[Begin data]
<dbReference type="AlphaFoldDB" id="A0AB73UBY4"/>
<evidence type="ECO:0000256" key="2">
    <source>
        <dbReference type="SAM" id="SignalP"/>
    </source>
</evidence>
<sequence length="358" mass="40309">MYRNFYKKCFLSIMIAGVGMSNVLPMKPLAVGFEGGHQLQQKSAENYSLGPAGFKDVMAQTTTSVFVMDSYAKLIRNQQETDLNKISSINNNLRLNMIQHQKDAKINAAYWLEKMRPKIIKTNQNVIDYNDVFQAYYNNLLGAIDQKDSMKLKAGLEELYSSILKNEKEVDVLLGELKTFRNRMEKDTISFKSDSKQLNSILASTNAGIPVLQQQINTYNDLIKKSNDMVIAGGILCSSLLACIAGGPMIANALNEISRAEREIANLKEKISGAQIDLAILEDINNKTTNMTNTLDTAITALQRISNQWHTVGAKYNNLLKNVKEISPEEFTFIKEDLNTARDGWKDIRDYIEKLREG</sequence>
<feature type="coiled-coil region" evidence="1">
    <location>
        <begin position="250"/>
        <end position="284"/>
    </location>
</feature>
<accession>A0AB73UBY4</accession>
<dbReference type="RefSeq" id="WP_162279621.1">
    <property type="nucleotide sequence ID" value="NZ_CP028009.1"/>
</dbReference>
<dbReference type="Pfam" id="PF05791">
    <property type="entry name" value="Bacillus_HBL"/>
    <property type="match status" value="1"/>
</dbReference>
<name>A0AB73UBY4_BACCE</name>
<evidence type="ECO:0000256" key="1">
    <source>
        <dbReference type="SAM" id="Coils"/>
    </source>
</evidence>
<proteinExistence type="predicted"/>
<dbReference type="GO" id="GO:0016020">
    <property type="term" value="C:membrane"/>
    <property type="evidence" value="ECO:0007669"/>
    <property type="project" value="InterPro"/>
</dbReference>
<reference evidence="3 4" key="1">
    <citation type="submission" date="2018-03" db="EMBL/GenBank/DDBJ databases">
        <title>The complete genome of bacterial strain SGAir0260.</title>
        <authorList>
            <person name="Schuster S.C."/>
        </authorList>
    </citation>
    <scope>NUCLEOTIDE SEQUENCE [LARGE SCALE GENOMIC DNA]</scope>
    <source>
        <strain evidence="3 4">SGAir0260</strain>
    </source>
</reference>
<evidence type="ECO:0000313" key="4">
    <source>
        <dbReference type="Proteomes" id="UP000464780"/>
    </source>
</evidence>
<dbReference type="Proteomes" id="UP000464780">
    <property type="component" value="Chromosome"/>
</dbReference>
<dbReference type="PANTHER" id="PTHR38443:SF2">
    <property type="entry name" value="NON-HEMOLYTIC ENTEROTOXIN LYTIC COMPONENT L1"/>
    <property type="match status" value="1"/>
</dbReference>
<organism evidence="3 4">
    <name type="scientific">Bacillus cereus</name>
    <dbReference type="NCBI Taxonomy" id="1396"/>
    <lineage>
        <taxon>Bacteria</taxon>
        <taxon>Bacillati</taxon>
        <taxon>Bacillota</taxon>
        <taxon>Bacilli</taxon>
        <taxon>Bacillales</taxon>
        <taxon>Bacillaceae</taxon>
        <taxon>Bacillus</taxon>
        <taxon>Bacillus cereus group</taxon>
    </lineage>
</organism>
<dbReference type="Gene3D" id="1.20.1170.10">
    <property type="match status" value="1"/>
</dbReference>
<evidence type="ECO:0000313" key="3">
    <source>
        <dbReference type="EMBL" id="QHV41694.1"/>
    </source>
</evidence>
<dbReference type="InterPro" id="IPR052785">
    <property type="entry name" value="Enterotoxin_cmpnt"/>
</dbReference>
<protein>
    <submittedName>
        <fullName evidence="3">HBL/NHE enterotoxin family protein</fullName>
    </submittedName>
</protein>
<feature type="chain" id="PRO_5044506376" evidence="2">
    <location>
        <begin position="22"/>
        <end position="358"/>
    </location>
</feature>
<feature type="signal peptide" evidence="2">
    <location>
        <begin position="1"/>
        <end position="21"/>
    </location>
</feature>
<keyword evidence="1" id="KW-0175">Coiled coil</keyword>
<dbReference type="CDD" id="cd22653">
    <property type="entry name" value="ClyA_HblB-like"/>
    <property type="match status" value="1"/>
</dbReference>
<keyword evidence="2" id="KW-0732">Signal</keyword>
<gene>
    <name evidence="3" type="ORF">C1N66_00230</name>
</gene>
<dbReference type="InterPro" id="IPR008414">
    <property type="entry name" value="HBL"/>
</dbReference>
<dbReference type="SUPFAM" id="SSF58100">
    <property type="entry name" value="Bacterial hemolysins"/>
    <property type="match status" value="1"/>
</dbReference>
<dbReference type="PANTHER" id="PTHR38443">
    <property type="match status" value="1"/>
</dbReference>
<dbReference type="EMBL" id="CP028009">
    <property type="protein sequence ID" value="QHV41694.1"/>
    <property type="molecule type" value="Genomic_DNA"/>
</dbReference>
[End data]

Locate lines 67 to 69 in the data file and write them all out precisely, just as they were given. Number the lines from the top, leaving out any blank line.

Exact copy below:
        <taxon>Bacillaceae</taxon>
        <taxon>Bacillus</taxon>
        <taxon>Bacillus cereus group</taxon>